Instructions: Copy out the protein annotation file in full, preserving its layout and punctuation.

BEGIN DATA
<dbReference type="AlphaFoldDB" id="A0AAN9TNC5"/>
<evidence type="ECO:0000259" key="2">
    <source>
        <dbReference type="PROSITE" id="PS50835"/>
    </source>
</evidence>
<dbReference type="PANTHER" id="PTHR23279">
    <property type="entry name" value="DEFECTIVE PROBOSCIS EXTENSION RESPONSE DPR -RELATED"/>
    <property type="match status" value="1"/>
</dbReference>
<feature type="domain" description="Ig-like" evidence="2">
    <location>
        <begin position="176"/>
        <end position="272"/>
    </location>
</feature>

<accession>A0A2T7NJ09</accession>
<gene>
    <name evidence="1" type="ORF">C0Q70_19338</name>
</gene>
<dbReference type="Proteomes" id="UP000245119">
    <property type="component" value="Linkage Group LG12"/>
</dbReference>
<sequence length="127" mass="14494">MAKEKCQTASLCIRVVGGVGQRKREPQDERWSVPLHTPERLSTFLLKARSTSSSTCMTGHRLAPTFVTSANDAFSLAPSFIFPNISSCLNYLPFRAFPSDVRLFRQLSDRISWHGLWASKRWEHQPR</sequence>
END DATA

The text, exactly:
<dbReference type="AlphaFoldDB" id="A0AAN9TNC5"/>
<evidence type="ECO:0000259" key="2">
    <source>
        <dbReference type="PROSITE" id="PS50835"/>
    </source>
</evidence>
<dbReference type="PANTHER" id="PTHR23279">
    <property type="entry name" value="DEFECTIVE PROBOSCIS EXTENSION RESPONSE DPR -RELATED"/>
    <property type="match status" value="1"/>
</dbReference>
<feature type="domain" description="Ig-like" evidence="2">
    <location>
        <begin position="176"/>
        <end position="272"/>
    </location>
</feature>

<accession>A0A2T7NJ09</accession>
<gene>
    <name evidence="1" type="ORF">C0Q70_19338</name>
</gene>
<dbReference type="Proteomes" id="UP000245119">
    <property type="component" value="Linkage Group LG12"/>
</dbReference>
<sequence length="127" mass="14494">MAKEKCQTASLCIRVVGGVGQRKREPQDERWSVPLHTPERLSTFLLKARSTSSSTCMTGHRLAPTFVTSANDAFSLAPSFIFPNISSCLNYLPFRAFPSDVRLFRQLSDRISWHGLWASKRWEHQPR</sequence>